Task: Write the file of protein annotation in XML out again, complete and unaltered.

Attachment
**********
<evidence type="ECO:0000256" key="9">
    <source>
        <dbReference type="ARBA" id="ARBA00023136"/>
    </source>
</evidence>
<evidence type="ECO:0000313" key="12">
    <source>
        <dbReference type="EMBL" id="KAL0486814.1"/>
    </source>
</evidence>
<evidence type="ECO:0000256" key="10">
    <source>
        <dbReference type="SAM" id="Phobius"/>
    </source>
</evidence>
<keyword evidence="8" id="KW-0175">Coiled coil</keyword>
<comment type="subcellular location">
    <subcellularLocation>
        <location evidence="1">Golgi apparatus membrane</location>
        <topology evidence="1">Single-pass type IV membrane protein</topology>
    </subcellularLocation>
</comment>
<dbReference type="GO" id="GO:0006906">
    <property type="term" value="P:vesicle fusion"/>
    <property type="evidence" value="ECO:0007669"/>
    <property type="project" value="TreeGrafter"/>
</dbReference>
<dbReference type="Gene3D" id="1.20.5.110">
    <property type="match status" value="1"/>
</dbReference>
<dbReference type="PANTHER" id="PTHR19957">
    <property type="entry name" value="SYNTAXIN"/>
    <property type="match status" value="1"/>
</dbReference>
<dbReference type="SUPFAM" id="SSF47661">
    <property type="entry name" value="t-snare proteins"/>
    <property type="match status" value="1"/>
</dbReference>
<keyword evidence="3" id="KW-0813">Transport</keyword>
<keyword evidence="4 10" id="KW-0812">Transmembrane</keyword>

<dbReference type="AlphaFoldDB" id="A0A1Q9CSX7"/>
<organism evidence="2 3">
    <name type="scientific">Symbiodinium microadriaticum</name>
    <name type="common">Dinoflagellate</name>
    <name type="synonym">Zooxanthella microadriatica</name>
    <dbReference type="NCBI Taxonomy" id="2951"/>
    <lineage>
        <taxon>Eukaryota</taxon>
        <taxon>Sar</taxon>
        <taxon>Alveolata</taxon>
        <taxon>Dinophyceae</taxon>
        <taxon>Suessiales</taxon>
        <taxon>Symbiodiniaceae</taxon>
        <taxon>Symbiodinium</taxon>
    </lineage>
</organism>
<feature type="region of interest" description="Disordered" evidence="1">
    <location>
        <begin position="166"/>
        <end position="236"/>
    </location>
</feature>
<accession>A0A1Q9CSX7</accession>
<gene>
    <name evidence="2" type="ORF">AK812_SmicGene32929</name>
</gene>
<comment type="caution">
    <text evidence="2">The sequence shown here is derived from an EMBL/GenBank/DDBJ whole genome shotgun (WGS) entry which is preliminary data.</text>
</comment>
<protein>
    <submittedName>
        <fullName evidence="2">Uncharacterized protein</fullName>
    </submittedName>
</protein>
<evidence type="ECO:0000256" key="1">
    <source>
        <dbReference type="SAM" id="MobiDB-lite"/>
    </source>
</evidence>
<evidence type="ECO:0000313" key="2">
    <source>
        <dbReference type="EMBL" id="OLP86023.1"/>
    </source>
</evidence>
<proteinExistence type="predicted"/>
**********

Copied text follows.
<evidence type="ECO:0000256" key="9">
    <source>
        <dbReference type="ARBA" id="ARBA00023136"/>
    </source>
</evidence>
<evidence type="ECO:0000313" key="12">
    <source>
        <dbReference type="EMBL" id="KAL0486814.1"/>
    </source>
</evidence>
<evidence type="ECO:0000256" key="10">
    <source>
        <dbReference type="SAM" id="Phobius"/>
    </source>
</evidence>
<keyword evidence="8" id="KW-0175">Coiled coil</keyword>
<comment type="subcellular location">
    <subcellularLocation>
        <location evidence="1">Golgi apparatus membrane</location>
        <topology evidence="1">Single-pass type IV membrane protein</topology>
    </subcellularLocation>
</comment>
<dbReference type="GO" id="GO:0006906">
    <property type="term" value="P:vesicle fusion"/>
    <property type="evidence" value="ECO:0007669"/>
    <property type="project" value="TreeGrafter"/>
</dbReference>
<dbReference type="Gene3D" id="1.20.5.110">
    <property type="match status" value="1"/>
</dbReference>
<dbReference type="PANTHER" id="PTHR19957">
    <property type="entry name" value="SYNTAXIN"/>
    <property type="match status" value="1"/>
</dbReference>
<dbReference type="SUPFAM" id="SSF47661">
    <property type="entry name" value="t-snare proteins"/>
    <property type="match status" value="1"/>
</dbReference>
<keyword evidence="3" id="KW-0813">Transport</keyword>
<keyword evidence="4 10" id="KW-0812">Transmembrane</keyword>

<dbReference type="AlphaFoldDB" id="A0A1Q9CSX7"/>
<organism evidence="2 3">
    <name type="scientific">Symbiodinium microadriaticum</name>
    <name type="common">Dinoflagellate</name>
    <name type="synonym">Zooxanthella microadriatica</name>
    <dbReference type="NCBI Taxonomy" id="2951"/>
    <lineage>
        <taxon>Eukaryota</taxon>
        <taxon>Sar</taxon>
        <taxon>Alveolata</taxon>
        <taxon>Dinophyceae</taxon>
        <taxon>Suessiales</taxon>
        <taxon>Symbiodiniaceae</taxon>
        <taxon>Symbiodinium</taxon>
    </lineage>
</organism>
<feature type="region of interest" description="Disordered" evidence="1">
    <location>
        <begin position="166"/>
        <end position="236"/>
    </location>
</feature>
<accession>A0A1Q9CSX7</accession>
<gene>
    <name evidence="2" type="ORF">AK812_SmicGene32929</name>
</gene>
<comment type="caution">
    <text evidence="2">The sequence shown here is derived from an EMBL/GenBank/DDBJ whole genome shotgun (WGS) entry which is preliminary data.</text>
</comment>
<protein>
    <submittedName>
        <fullName evidence="2">Uncharacterized protein</fullName>
    </submittedName>
</protein>
<evidence type="ECO:0000256" key="1">
    <source>
        <dbReference type="SAM" id="MobiDB-lite"/>
    </source>
</evidence>
<evidence type="ECO:0000313" key="2">
    <source>
        <dbReference type="EMBL" id="OLP86023.1"/>
    </source>
</evidence>
<proteinExistence type="predicted"/>